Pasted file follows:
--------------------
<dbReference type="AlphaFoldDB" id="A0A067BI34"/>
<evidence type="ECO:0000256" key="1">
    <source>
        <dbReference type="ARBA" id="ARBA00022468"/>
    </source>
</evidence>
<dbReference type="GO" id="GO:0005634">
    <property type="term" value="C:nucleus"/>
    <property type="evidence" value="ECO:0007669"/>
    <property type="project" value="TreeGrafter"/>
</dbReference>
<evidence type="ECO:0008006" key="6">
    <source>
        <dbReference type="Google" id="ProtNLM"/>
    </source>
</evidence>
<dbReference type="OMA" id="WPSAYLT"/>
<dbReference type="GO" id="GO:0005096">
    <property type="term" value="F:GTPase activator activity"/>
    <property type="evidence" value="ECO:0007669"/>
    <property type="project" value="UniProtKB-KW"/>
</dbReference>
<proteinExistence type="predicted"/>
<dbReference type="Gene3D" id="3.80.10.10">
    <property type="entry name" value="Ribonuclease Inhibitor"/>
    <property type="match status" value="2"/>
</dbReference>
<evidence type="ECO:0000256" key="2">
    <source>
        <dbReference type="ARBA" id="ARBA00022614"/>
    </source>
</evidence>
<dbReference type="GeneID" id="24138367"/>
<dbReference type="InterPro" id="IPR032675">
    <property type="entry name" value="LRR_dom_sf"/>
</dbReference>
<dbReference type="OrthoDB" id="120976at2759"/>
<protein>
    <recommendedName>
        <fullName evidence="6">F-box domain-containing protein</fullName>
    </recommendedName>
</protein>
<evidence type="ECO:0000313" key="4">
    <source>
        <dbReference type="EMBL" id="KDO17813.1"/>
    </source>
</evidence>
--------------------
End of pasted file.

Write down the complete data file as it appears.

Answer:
<dbReference type="AlphaFoldDB" id="A0A067BI34"/>
<evidence type="ECO:0000256" key="1">
    <source>
        <dbReference type="ARBA" id="ARBA00022468"/>
    </source>
</evidence>
<dbReference type="GO" id="GO:0005634">
    <property type="term" value="C:nucleus"/>
    <property type="evidence" value="ECO:0007669"/>
    <property type="project" value="TreeGrafter"/>
</dbReference>
<evidence type="ECO:0008006" key="6">
    <source>
        <dbReference type="Google" id="ProtNLM"/>
    </source>
</evidence>
<dbReference type="OMA" id="WPSAYLT"/>
<dbReference type="GO" id="GO:0005096">
    <property type="term" value="F:GTPase activator activity"/>
    <property type="evidence" value="ECO:0007669"/>
    <property type="project" value="UniProtKB-KW"/>
</dbReference>
<proteinExistence type="predicted"/>
<dbReference type="Gene3D" id="3.80.10.10">
    <property type="entry name" value="Ribonuclease Inhibitor"/>
    <property type="match status" value="2"/>
</dbReference>
<evidence type="ECO:0000256" key="2">
    <source>
        <dbReference type="ARBA" id="ARBA00022614"/>
    </source>
</evidence>
<dbReference type="GeneID" id="24138367"/>
<dbReference type="InterPro" id="IPR032675">
    <property type="entry name" value="LRR_dom_sf"/>
</dbReference>
<dbReference type="OrthoDB" id="120976at2759"/>
<protein>
    <recommendedName>
        <fullName evidence="6">F-box domain-containing protein</fullName>
    </recommendedName>
</protein>
<evidence type="ECO:0000313" key="4">
    <source>
        <dbReference type="EMBL" id="KDO17813.1"/>
    </source>
</evidence>